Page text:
Single Nucleotide Polymorphisms (SNPs) are the most frequent form of DNA variation in the genome. SNPs are genetic markers which are bi-allelic in nature and grow at a very fast rate. Current genomic databases contain information on several million SNPs. More than 6 million SNPs have been identified and the information is publicly available through the efforts of the SNP Consortium and others data bases. The NCBI plays a major role in facillating the identification and cataloging of SNPs through creation and maintenance of the public SNP database (dbSNP) by the biomedical community worldwide and stimulate many areas of biological research including the identification of the genetic components of disease. In this review article, we are compiling the existing SNP databases, research status and their application. PMID:21717869

  2. Development of 101 novel EST-derived single nucleotide polymorphism markers for Zhikong scallop ( Chlamys farreri)

    NASA Astrophysics Data System (ADS)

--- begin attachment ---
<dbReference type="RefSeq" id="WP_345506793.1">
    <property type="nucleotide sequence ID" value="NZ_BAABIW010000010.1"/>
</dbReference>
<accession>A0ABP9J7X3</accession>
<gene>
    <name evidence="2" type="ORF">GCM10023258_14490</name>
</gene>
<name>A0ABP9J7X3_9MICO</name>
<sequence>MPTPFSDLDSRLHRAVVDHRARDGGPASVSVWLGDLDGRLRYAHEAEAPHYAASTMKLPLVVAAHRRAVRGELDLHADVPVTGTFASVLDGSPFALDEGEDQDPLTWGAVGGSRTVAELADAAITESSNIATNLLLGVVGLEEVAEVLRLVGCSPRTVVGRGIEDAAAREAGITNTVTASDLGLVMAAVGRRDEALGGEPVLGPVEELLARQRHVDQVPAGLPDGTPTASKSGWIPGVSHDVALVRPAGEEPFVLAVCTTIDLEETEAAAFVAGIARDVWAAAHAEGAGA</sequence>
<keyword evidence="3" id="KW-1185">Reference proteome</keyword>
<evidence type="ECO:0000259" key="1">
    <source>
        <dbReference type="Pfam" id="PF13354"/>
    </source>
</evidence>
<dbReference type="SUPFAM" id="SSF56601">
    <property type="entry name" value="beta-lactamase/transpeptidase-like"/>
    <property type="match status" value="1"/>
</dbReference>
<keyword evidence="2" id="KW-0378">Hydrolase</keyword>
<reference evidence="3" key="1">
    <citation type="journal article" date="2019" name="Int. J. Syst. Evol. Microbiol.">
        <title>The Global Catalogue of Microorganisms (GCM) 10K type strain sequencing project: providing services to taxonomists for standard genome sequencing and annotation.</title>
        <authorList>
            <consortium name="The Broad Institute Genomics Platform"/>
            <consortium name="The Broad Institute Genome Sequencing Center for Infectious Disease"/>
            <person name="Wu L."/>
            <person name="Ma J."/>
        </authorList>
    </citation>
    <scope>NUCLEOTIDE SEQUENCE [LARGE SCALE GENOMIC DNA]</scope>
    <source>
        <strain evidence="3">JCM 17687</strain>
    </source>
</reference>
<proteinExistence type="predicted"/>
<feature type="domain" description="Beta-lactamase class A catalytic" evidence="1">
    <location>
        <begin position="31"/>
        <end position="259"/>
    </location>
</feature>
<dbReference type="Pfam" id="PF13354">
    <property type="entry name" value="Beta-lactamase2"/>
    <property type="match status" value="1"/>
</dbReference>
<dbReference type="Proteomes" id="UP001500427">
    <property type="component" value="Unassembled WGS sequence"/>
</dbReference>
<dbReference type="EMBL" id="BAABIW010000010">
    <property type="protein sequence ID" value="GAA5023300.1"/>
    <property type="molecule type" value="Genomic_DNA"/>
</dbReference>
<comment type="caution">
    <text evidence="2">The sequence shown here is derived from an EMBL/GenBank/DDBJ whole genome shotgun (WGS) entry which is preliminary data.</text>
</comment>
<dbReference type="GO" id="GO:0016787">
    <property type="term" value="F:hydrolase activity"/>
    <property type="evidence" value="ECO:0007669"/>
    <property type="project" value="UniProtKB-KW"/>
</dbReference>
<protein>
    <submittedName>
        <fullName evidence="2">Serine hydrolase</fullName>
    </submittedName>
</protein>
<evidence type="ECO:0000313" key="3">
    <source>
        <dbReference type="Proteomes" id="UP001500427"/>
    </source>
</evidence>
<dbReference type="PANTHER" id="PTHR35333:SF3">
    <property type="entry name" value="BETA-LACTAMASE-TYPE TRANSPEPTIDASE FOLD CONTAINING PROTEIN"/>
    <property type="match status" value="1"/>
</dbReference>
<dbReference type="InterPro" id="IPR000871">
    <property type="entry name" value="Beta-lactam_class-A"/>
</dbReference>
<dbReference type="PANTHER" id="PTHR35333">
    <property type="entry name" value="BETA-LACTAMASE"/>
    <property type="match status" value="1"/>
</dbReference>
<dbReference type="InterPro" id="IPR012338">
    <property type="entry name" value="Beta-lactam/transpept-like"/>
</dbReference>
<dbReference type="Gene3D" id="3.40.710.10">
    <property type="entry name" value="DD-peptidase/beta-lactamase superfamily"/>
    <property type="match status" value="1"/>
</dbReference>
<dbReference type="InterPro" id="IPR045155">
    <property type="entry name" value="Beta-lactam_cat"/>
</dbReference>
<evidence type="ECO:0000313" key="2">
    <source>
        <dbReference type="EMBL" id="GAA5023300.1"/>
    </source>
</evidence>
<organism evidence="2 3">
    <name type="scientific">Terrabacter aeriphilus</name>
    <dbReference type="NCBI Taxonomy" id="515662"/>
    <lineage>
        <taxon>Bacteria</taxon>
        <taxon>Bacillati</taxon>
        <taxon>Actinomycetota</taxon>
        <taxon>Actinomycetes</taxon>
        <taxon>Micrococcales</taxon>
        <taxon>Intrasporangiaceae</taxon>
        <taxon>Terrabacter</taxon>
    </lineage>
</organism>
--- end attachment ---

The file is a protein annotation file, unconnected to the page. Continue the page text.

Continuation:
Li, Jiqin; Bao, Zhenmin; Li, Ling; Wang, Xiaojian; Wang, Shi; Hu, Xiaoli

    2013-09-01

    Zhikong scallop ( Chlamys farreri) is an important maricultured species in China. Many researches on this species, such as population genetics and QTL fine-mapping, need a large number of molecular markers. In this study, based on the expressed sequence tags (EST), a total of 300 putative single nucleotide polymorphisms (SNPs) were selected and validated using high resolution melting (HRM) technology with unlabeled probe. Of them, 101 (33.7%) were found to be polymorphic in 48 individuals from 4 populations. Further evaluation with 48 individuals from Qingdao population showed that all the polymorphic loci had two alleles with the minor allele frequency ranged from 0.046 to 0.500. The observed and expected heterozygosities ranged from 0.000 to 0.925 and from 0.089 to 0.505, respectively. Fifteen loci deviated significantly from Hardy-Weinberg equilibrium and significant linkage disequilibrate was detected in one pair of markers. BLASTx gave significant hits for 72 of the 101 polymorphic SNP-containing ESTs. Thirty four polymorphic SNP loci were predicted to be non-synonymous substitutions as they caused either the change of codons (33 SNPs) or pretermination of translation (1 SNP). The markers developed can be used for the population studies and genetic improvement on Zhikong scallop.